|Forum topic by cabinetman||posted 01-24-2007 07:55 PM||1339 views||0 times favorited||7 replies|
01-24-2007 07:55 PM
I read some of these posts and replies that are directed to some type of woodworking that is thought of as “being beyond that persons skills”. That piece your looking at didn’t happen by itself. Someone had to try to do it. There was more than likely a learning curve or mistakes involved in doing something for the first time, but so what. That’s the fun of this craft. There’s no such thing as failure.
What I’m suggesting is that whatever you don’t think you can make, just look at a finished product, or plan a project, and start out on paper with all the basics. Your thinking will include a basic theory of what you will have to do to have it turn out the way you want. It’s all the steps, right from the beginning as to all aspects of the project. This includes material you will need, tools, and a table top or floor to make it. It’s a progressive method that will take you from start to finish, as long as you keep an open mind. Back in the olden days, before the internet and forums, woodworking was a craft that for the most part was self taught and trial and error was the teacher. The fun part is seeing the project come together no matter how involved or how bad it was. My first handcut dovetails looked like a child did them with the toy tools from the plastic toolbox. They got better with practice. It’s taking the final desired project and saying “What do I have to do to make it”. Then getting started gets you going. If you think you don’t have the correct tools, there are a lot of alternate ways of doing procedures.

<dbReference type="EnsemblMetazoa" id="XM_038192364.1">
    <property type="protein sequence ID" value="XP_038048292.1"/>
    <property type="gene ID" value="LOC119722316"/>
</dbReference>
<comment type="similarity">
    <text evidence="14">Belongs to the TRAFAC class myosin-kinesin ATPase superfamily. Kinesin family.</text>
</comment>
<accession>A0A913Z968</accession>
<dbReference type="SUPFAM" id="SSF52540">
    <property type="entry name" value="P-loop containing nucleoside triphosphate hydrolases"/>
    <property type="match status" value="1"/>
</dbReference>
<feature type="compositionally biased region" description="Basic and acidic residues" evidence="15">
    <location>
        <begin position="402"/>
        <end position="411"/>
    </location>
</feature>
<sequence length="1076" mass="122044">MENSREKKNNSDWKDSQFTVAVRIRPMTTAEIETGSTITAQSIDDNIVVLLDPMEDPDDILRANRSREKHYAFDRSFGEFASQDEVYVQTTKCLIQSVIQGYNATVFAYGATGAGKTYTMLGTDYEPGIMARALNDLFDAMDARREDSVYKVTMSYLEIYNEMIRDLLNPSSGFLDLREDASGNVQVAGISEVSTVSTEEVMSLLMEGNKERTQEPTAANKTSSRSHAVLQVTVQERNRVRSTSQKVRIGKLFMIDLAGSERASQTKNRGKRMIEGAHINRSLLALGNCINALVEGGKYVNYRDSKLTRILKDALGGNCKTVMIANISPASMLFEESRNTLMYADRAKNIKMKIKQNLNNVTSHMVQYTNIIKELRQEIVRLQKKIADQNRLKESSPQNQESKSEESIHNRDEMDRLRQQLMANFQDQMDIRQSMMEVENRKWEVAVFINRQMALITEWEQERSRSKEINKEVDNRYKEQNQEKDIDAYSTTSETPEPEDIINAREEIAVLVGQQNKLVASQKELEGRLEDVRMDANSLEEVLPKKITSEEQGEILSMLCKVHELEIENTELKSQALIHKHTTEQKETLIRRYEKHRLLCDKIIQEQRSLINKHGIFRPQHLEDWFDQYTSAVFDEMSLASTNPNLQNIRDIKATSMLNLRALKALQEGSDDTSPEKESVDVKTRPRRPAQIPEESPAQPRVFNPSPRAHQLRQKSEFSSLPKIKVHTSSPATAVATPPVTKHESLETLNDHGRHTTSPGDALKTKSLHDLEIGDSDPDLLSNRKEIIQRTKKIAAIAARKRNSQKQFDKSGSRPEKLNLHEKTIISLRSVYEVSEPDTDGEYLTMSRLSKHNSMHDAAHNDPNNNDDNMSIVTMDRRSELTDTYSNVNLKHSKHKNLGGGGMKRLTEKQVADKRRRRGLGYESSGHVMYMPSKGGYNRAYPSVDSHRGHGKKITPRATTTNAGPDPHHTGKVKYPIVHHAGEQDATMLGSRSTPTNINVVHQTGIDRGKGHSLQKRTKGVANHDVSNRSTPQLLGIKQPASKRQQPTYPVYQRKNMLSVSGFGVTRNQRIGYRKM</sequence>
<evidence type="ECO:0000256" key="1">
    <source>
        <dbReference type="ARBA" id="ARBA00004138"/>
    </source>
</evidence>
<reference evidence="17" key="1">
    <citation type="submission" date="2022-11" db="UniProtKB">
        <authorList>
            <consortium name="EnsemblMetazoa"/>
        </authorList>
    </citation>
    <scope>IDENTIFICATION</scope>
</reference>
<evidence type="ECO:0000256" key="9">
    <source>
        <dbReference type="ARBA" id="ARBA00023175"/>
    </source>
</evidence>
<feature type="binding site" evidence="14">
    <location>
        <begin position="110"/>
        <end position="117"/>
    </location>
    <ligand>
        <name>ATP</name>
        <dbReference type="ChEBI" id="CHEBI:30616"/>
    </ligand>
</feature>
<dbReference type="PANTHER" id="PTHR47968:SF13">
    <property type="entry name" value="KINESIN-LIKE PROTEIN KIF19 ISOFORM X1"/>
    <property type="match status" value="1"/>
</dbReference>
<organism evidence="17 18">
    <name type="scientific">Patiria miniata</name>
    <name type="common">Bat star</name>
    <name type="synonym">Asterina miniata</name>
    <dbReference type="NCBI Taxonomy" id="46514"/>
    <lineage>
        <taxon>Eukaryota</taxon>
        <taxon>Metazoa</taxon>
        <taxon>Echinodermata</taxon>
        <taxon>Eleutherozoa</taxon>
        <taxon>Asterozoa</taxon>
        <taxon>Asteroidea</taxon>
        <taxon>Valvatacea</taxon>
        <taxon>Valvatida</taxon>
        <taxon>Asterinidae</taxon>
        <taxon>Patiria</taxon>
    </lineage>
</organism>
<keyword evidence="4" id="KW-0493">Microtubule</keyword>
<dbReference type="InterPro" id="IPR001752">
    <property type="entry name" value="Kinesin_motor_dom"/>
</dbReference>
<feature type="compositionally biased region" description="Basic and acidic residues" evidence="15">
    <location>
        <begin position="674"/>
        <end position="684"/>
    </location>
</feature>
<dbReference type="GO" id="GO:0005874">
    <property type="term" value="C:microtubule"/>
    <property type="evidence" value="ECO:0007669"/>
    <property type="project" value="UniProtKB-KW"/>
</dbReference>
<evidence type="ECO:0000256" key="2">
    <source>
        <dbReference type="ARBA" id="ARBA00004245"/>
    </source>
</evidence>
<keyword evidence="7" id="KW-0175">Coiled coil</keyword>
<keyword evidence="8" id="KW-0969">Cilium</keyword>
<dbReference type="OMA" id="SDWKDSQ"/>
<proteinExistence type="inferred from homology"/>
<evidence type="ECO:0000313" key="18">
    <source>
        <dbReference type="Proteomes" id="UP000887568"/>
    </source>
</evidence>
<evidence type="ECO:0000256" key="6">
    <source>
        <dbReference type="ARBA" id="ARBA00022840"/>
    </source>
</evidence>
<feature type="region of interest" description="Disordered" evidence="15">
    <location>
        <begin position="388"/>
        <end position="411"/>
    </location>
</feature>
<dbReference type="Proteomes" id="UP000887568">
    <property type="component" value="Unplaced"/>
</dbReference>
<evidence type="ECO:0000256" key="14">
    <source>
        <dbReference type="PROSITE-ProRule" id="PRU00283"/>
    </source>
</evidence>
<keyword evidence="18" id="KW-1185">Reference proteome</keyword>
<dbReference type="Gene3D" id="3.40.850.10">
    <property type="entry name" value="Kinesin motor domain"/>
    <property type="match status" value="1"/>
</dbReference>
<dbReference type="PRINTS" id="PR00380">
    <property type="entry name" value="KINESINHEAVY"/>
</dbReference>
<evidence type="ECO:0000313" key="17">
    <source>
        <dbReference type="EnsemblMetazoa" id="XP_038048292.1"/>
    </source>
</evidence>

Don’t sell yourself short in what skills you think you need. Go ahead and try. There is plenty of help here to answer questions or guide you through. Skills will happen.
You will surprise yourself.